How Families Have Changed — And How They Haven’t — Since The 1970s
Far out, man.
If you’re not familiar with Nathan Yau, aka the father of Flowing Data, he’s the favorite data scientist you never knew you had. He churns out infographics like this gem that shows exactly how many people are younger than you, and the recent visualization of the 50 most common types of families in the U.S. Now your boy is back to show you how much those families have changed since 1970. The result is the following interactive graph that functions as somewhat of a data time machine. (It’s like a hot tub time machine, but much nerdier.)
Beyond all the shag carpeting, the biggest changes since the 70s has been the increase in one-person households, and decreases in children. While plenty of married people still have kids, they’re not trying to start full-on family bands anymore. Married couples with 3 kids made up 7.6 percent of all families in 1970, but they represent only 3.21 percent of families today. In contrast, one-person households have gained ground, currently making up 27.48 percent of families, versus 17.85 percent in 1970. Perhaps this is because less people are having kids, or maybe these bachelors just missed the peace and love memo?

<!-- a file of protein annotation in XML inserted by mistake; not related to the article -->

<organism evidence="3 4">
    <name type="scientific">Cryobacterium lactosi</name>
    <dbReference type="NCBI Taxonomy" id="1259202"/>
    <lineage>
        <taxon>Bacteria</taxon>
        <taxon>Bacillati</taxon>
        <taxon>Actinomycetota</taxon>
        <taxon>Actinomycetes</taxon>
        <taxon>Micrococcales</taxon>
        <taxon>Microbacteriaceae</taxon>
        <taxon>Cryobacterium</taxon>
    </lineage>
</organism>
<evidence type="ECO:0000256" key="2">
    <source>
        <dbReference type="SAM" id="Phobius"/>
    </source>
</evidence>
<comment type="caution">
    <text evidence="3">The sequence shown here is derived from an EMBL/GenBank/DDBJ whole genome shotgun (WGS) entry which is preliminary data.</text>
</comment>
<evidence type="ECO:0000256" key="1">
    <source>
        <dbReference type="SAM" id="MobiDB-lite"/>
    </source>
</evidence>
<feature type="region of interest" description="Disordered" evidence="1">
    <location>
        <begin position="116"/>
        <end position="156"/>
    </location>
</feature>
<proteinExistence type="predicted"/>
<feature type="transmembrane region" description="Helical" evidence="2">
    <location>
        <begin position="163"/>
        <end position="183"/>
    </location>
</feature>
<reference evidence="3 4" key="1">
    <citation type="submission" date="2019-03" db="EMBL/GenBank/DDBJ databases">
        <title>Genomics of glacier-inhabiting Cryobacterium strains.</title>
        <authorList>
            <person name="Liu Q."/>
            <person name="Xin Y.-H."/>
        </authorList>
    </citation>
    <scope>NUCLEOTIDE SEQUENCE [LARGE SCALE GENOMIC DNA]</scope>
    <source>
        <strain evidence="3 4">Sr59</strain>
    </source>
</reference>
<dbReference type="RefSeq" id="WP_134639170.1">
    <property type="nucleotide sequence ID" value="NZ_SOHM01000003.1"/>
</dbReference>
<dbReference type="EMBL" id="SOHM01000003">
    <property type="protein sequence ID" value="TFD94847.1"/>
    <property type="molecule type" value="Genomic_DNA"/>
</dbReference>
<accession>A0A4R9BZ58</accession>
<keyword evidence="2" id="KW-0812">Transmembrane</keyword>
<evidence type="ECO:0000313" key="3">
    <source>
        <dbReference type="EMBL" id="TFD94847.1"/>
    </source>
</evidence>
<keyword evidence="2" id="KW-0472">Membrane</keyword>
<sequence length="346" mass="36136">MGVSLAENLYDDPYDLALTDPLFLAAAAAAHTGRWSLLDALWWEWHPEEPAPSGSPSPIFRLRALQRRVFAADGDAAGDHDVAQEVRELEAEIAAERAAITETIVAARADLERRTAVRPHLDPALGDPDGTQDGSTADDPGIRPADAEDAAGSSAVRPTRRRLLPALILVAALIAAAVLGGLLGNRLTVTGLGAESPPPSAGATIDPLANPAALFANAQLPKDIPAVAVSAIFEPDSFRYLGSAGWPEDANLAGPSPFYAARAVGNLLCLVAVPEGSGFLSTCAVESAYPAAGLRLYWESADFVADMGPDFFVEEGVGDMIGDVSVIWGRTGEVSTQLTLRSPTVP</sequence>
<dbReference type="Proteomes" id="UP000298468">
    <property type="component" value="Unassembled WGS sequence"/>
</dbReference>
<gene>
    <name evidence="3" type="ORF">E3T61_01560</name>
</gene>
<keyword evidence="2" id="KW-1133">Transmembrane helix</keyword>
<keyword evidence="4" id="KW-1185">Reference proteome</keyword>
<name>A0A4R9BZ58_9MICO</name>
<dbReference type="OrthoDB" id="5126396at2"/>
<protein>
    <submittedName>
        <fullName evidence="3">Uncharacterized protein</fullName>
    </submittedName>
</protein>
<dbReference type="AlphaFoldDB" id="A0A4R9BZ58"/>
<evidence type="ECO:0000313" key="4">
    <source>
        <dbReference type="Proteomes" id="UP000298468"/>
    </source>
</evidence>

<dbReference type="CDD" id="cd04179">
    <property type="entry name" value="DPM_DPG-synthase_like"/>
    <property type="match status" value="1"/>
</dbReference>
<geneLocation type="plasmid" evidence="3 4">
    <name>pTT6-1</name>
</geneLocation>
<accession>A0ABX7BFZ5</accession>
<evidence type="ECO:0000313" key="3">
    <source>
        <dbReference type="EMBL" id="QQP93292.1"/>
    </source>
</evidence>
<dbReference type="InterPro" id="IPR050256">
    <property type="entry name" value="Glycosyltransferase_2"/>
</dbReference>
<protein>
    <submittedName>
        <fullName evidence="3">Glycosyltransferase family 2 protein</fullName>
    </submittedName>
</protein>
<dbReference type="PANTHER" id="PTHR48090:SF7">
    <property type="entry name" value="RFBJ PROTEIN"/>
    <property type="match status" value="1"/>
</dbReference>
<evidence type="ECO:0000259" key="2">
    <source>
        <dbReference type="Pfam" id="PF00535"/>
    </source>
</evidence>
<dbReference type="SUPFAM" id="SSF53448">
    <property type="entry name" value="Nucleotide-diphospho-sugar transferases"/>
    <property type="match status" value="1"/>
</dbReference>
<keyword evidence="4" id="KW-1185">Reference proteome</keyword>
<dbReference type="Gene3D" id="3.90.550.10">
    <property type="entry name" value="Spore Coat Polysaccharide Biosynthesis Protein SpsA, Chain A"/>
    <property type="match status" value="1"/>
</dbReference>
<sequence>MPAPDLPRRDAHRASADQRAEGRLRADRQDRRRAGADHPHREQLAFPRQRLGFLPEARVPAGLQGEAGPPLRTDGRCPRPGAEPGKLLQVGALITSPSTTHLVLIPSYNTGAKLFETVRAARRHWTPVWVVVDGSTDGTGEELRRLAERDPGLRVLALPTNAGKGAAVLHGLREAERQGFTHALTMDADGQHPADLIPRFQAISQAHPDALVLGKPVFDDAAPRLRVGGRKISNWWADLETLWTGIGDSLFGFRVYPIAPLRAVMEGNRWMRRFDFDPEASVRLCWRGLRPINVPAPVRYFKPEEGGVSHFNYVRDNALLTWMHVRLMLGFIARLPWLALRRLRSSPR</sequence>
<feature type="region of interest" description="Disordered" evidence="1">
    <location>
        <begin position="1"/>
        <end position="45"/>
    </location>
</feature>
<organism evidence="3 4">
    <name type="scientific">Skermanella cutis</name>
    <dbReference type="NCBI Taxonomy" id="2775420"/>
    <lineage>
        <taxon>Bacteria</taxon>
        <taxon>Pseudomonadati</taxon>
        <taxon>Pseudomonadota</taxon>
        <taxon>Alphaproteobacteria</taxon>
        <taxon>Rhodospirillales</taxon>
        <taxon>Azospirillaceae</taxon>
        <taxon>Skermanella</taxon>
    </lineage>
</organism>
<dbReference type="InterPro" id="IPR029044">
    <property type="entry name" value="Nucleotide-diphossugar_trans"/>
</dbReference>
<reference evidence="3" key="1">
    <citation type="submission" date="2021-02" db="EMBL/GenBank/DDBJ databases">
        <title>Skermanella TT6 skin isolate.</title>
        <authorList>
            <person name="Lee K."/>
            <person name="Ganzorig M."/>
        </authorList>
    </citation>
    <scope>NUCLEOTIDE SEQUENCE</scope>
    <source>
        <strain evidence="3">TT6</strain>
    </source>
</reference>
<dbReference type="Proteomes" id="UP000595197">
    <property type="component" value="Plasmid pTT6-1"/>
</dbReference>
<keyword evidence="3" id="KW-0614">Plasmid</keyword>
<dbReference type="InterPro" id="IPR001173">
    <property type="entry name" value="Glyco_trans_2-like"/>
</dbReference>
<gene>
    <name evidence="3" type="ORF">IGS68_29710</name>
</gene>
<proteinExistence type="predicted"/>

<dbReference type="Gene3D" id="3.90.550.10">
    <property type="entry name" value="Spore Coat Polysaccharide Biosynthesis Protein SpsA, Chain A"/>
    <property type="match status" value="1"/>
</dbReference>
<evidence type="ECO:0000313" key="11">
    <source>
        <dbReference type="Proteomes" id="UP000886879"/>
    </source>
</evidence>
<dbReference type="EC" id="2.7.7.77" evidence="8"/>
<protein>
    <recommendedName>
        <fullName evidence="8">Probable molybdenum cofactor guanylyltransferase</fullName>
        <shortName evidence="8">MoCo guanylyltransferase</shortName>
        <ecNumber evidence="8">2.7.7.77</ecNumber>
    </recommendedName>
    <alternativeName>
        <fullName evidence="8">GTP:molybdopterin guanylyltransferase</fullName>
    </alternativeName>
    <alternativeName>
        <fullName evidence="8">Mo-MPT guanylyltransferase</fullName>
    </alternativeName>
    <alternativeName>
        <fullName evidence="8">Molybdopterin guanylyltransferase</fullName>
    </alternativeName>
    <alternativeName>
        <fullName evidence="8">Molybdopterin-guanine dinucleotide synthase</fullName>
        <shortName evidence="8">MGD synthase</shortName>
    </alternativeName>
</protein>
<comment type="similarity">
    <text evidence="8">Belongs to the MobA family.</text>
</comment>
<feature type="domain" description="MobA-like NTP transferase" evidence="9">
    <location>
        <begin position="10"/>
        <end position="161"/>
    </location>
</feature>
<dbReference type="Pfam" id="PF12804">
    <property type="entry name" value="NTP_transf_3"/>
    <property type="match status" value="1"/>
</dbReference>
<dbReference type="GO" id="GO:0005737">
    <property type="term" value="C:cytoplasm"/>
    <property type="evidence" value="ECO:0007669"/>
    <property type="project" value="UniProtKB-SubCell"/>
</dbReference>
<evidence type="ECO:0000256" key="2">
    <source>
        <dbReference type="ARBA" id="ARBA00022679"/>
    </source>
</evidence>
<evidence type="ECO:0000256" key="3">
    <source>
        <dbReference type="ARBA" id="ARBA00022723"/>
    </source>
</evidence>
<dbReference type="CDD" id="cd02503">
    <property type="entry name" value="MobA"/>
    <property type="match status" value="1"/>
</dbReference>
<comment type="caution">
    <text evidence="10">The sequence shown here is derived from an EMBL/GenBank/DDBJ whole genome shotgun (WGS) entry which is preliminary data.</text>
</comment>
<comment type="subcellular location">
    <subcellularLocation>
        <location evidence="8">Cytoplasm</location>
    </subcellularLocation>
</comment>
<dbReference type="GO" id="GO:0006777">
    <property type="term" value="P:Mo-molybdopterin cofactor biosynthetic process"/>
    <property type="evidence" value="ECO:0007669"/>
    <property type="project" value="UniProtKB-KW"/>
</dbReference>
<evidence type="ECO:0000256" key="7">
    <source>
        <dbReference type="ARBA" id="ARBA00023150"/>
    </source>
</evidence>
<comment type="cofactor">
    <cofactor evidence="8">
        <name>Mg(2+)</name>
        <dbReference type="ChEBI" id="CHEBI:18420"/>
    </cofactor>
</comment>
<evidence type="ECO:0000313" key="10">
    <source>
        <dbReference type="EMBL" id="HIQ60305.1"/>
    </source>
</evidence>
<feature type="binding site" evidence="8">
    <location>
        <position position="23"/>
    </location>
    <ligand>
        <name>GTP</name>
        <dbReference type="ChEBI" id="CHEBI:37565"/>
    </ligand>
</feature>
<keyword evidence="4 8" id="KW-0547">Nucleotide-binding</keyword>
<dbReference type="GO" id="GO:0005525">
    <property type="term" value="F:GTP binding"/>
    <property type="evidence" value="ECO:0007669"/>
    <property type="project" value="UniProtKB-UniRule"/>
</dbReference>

Although a lot has changed, families then and now are still more similar than they are different. While the top 10 types of families in 2014 accounted for 85 percent of the total, that same 10 made up 83 percent of all household in the 70s. At only a 2 percent difference, you’d think you and the missus could close that gap in the bedroom making a few more babies. You’d be wrong, but by all means go for it anyways. Yau has the number crunching part covered.
[H/T] Flowing Data
This article was originally published on